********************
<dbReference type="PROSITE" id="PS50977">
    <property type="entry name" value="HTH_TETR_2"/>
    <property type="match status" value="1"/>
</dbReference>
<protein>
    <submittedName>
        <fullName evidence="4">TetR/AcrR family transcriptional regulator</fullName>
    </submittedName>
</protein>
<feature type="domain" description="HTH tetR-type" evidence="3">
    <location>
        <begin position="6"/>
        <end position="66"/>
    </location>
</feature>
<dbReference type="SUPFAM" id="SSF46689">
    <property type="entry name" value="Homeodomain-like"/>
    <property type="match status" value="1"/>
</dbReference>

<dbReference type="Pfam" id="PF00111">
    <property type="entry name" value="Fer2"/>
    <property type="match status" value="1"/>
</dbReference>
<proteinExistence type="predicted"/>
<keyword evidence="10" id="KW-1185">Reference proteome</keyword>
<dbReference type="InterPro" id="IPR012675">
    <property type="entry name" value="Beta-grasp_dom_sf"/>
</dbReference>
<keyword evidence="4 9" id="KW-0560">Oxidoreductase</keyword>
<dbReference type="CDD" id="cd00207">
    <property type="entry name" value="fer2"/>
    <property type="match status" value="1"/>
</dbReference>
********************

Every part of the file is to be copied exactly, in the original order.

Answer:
<dbReference type="PROSITE" id="PS50977">
    <property type="entry name" value="HTH_TETR_2"/>
    <property type="match status" value="1"/>
</dbReference>
<protein>
    <submittedName>
        <fullName evidence="4">TetR/AcrR family transcriptional regulator</fullName>
    </submittedName>
</protein>
<feature type="domain" description="HTH tetR-type" evidence="3">
    <location>
        <begin position="6"/>
        <end position="66"/>
    </location>
</feature>
<dbReference type="SUPFAM" id="SSF46689">
    <property type="entry name" value="Homeodomain-like"/>
    <property type="match status" value="1"/>
</dbReference>

<dbReference type="Pfam" id="PF00111">
    <property type="entry name" value="Fer2"/>
    <property type="match status" value="1"/>
</dbReference>
<proteinExistence type="predicted"/>
<keyword evidence="10" id="KW-1185">Reference proteome</keyword>
<dbReference type="InterPro" id="IPR012675">
    <property type="entry name" value="Beta-grasp_dom_sf"/>
</dbReference>
<keyword evidence="4 9" id="KW-0560">Oxidoreductase</keyword>
<dbReference type="CDD" id="cd00207">
    <property type="entry name" value="fer2"/>
    <property type="match status" value="1"/>
</dbReference>